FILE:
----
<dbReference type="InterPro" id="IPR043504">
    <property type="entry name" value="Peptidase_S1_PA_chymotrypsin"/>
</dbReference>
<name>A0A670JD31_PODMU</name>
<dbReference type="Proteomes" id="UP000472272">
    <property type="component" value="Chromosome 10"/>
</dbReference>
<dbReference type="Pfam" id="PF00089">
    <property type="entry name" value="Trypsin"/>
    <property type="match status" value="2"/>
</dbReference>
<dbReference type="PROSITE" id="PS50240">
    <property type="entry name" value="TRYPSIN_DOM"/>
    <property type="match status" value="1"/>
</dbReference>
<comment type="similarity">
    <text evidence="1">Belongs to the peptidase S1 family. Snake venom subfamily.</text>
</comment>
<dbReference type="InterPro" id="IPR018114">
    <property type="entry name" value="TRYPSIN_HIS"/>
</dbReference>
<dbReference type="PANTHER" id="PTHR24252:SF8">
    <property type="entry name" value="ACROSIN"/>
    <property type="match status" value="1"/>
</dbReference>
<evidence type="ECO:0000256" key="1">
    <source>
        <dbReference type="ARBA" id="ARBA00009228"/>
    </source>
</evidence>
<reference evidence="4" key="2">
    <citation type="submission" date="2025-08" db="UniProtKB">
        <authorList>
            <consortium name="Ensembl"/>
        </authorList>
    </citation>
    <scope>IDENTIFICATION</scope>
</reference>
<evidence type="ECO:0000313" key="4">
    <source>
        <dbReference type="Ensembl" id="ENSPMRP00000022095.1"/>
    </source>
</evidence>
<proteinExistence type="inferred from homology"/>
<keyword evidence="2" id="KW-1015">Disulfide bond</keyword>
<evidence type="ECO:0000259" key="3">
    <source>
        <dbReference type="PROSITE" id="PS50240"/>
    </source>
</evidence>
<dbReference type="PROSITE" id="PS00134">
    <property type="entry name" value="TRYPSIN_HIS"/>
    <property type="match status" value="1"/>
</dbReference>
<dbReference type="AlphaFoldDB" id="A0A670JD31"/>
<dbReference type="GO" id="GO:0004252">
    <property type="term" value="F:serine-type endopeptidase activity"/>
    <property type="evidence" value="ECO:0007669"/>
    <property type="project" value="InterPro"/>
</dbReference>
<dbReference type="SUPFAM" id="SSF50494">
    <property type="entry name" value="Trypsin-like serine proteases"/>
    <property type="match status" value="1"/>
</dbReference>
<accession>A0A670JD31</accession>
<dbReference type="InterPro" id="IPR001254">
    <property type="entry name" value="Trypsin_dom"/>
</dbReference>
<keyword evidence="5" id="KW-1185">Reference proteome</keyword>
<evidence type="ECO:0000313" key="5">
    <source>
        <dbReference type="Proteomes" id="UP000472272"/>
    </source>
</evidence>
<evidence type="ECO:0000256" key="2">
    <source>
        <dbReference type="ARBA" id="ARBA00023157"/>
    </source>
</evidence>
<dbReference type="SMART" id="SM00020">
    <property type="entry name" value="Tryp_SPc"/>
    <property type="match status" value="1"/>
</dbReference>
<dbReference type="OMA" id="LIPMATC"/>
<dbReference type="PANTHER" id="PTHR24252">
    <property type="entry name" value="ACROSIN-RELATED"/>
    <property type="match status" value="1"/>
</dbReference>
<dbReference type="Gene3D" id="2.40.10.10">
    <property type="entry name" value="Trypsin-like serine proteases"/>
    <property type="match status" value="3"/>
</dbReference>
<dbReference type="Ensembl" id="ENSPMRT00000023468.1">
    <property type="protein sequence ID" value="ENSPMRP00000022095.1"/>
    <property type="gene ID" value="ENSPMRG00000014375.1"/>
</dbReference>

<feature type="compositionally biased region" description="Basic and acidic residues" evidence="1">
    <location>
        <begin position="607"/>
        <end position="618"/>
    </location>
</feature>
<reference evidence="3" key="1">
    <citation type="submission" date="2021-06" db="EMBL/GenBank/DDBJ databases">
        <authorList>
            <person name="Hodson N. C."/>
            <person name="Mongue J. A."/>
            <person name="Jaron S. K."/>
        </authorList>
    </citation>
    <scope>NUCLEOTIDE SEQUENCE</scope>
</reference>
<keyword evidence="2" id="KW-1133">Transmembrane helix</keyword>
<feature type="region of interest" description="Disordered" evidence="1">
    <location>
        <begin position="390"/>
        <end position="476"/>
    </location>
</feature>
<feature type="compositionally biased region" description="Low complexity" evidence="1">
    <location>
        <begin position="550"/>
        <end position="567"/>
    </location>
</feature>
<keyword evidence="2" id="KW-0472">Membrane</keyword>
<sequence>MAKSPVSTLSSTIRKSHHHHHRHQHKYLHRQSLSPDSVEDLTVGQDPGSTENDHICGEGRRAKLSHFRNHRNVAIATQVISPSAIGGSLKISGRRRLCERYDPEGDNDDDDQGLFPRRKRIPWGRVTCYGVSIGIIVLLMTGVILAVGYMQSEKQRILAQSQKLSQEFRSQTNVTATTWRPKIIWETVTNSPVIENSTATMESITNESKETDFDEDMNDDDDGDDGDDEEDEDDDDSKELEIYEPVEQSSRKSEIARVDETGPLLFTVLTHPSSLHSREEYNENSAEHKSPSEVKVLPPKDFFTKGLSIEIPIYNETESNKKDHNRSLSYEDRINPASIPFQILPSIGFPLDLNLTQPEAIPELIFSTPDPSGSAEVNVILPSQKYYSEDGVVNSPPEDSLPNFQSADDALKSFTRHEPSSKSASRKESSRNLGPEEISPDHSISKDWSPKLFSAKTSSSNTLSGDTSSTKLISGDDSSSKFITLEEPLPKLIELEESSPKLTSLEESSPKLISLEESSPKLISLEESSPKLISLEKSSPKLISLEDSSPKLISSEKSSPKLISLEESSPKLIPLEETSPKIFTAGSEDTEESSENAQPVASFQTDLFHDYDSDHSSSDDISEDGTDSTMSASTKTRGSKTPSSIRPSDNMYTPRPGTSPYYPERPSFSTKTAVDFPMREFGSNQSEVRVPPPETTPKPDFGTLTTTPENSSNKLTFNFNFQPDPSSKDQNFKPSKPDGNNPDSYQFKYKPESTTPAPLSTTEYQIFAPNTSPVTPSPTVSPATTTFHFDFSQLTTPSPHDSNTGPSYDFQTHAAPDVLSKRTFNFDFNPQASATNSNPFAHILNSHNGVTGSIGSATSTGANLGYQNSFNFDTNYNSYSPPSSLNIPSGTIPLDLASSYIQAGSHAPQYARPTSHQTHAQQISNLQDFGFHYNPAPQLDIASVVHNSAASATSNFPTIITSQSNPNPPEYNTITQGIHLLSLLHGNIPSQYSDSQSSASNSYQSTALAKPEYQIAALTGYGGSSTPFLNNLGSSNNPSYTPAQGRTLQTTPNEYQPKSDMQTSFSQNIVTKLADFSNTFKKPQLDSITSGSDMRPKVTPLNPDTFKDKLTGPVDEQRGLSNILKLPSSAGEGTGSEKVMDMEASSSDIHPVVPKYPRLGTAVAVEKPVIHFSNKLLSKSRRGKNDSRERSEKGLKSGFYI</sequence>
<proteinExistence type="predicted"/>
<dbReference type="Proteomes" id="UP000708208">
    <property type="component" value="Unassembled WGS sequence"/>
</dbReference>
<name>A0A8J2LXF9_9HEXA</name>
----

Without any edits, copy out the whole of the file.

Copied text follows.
<dbReference type="InterPro" id="IPR043504">
    <property type="entry name" value="Peptidase_S1_PA_chymotrypsin"/>
</dbReference>
<name>A0A670JD31_PODMU</name>
<dbReference type="Proteomes" id="UP000472272">
    <property type="component" value="Chromosome 10"/>
</dbReference>
<dbReference type="Pfam" id="PF00089">
    <property type="entry name" value="Trypsin"/>
    <property type="match status" value="2"/>
</dbReference>
<dbReference type="PROSITE" id="PS50240">
    <property type="entry name" value="TRYPSIN_DOM"/>
    <property type="match status" value="1"/>
</dbReference>
<comment type="similarity">
    <text evidence="1">Belongs to the peptidase S1 family. Snake venom subfamily.</text>
</comment>
<dbReference type="InterPro" id="IPR018114">
    <property type="entry name" value="TRYPSIN_HIS"/>
</dbReference>
<dbReference type="PANTHER" id="PTHR24252:SF8">
    <property type="entry name" value="ACROSIN"/>
    <property type="match status" value="1"/>
</dbReference>
<evidence type="ECO:0000256" key="1">
    <source>
        <dbReference type="ARBA" id="ARBA00009228"/>
    </source>
</evidence>
<reference evidence="4" key="2">
    <citation type="submission" date="2025-08" db="UniProtKB">
        <authorList>
            <consortium name="Ensembl"/>
        </authorList>
    </citation>
    <scope>IDENTIFICATION</scope>
</reference>
<evidence type="ECO:0000313" key="4">
    <source>
        <dbReference type="Ensembl" id="ENSPMRP00000022095.1"/>
    </source>
</evidence>
<proteinExistence type="inferred from homology"/>
<keyword evidence="2" id="KW-1015">Disulfide bond</keyword>
<evidence type="ECO:0000259" key="3">
    <source>
        <dbReference type="PROSITE" id="PS50240"/>
    </source>
</evidence>
<dbReference type="PROSITE" id="PS00134">
    <property type="entry name" value="TRYPSIN_HIS"/>
    <property type="match status" value="1"/>
</dbReference>
<dbReference type="AlphaFoldDB" id="A0A670JD31"/>
<dbReference type="GO" id="GO:0004252">
    <property type="term" value="F:serine-type endopeptidase activity"/>
    <property type="evidence" value="ECO:0007669"/>
    <property type="project" value="InterPro"/>
</dbReference>
<dbReference type="SUPFAM" id="SSF50494">
    <property type="entry name" value="Trypsin-like serine proteases"/>
    <property type="match status" value="1"/>
</dbReference>
<accession>A0A670JD31</accession>
<dbReference type="InterPro" id="IPR001254">
    <property type="entry name" value="Trypsin_dom"/>
</dbReference>
<keyword evidence="5" id="KW-1185">Reference proteome</keyword>
<evidence type="ECO:0000313" key="5">
    <source>
        <dbReference type="Proteomes" id="UP000472272"/>
    </source>
</evidence>
<evidence type="ECO:0000256" key="2">
    <source>
        <dbReference type="ARBA" id="ARBA00023157"/>
    </source>
</evidence>
<dbReference type="SMART" id="SM00020">
    <property type="entry name" value="Tryp_SPc"/>
    <property type="match status" value="1"/>
</dbReference>
<dbReference type="OMA" id="LIPMATC"/>
<dbReference type="PANTHER" id="PTHR24252">
    <property type="entry name" value="ACROSIN-RELATED"/>
    <property type="match status" value="1"/>
</dbReference>
<dbReference type="Gene3D" id="2.40.10.10">
    <property type="entry name" value="Trypsin-like serine proteases"/>
    <property type="match status" value="3"/>
</dbReference>
<dbReference type="Ensembl" id="ENSPMRT00000023468.1">
    <property type="protein sequence ID" value="ENSPMRP00000022095.1"/>
    <property type="gene ID" value="ENSPMRG00000014375.1"/>
</dbReference>

<feature type="compositionally biased region" description="Basic and acidic residues" evidence="1">
    <location>
        <begin position="607"/>
        <end position="618"/>
    </location>
</feature>
<reference evidence="3" key="1">
    <citation type="submission" date="2021-06" db="EMBL/GenBank/DDBJ databases">
        <authorList>
            <person name="Hodson N. C."/>
            <person name="Mongue J. A."/>
            <person name="Jaron S. K."/>
        </authorList>
    </citation>
    <scope>NUCLEOTIDE SEQUENCE</scope>
</reference>
<keyword evidence="2" id="KW-1133">Transmembrane helix</keyword>
<feature type="region of interest" description="Disordered" evidence="1">
    <location>
        <begin position="390"/>
        <end position="476"/>
    </location>
</feature>
<feature type="compositionally biased region" description="Low complexity" evidence="1">
    <location>
        <begin position="550"/>
        <end position="567"/>
    </location>
</feature>
<keyword evidence="2" id="KW-0472">Membrane</keyword>
<sequence>MAKSPVSTLSSTIRKSHHHHHRHQHKYLHRQSLSPDSVEDLTVGQDPGSTENDHICGEGRRAKLSHFRNHRNVAIATQVISPSAIGGSLKISGRRRLCERYDPEGDNDDDDQGLFPRRKRIPWGRVTCYGVSIGIIVLLMTGVILAVGYMQSEKQRILAQSQKLSQEFRSQTNVTATTWRPKIIWETVTNSPVIENSTATMESITNESKETDFDEDMNDDDDGDDGDDEEDEDDDDSKELEIYEPVEQSSRKSEIARVDETGPLLFTVLTHPSSLHSREEYNENSAEHKSPSEVKVLPPKDFFTKGLSIEIPIYNETESNKKDHNRSLSYEDRINPASIPFQILPSIGFPLDLNLTQPEAIPELIFSTPDPSGSAEVNVILPSQKYYSEDGVVNSPPEDSLPNFQSADDALKSFTRHEPSSKSASRKESSRNLGPEEISPDHSISKDWSPKLFSAKTSSSNTLSGDTSSTKLISGDDSSSKFITLEEPLPKLIELEESSPKLTSLEESSPKLISLEESSPKLISLEESSPKLISLEKSSPKLISLEDSSPKLISSEKSSPKLISLEESSPKLIPLEETSPKIFTAGSEDTEESSENAQPVASFQTDLFHDYDSDHSSSDDISEDGTDSTMSASTKTRGSKTPSSIRPSDNMYTPRPGTSPYYPERPSFSTKTAVDFPMREFGSNQSEVRVPPPETTPKPDFGTLTTTPENSSNKLTFNFNFQPDPSSKDQNFKPSKPDGNNPDSYQFKYKPESTTPAPLSTTEYQIFAPNTSPVTPSPTVSPATTTFHFDFSQLTTPSPHDSNTGPSYDFQTHAAPDVLSKRTFNFDFNPQASATNSNPFAHILNSHNGVTGSIGSATSTGANLGYQNSFNFDTNYNSYSPPSSLNIPSGTIPLDLASSYIQAGSHAPQYARPTSHQTHAQQISNLQDFGFHYNPAPQLDIASVVHNSAASATSNFPTIITSQSNPNPPEYNTITQGIHLLSLLHGNIPSQYSDSQSSASNSYQSTALAKPEYQIAALTGYGGSSTPFLNNLGSSNNPSYTPAQGRTLQTTPNEYQPKSDMQTSFSQNIVTKLADFSNTFKKPQLDSITSGSDMRPKVTPLNPDTFKDKLTGPVDEQRGLSNILKLPSSAGEGTGSEKVMDMEASSSDIHPVVPKYPRLGTAVAVEKPVIHFSNKLLSKSRRGKNDSRERSEKGLKSGFYI</sequence>
<proteinExistence type="predicted"/>
<dbReference type="Proteomes" id="UP000708208">
    <property type="component" value="Unassembled WGS sequence"/>
</dbReference>
<name>A0A8J2LXF9_9HEXA</name>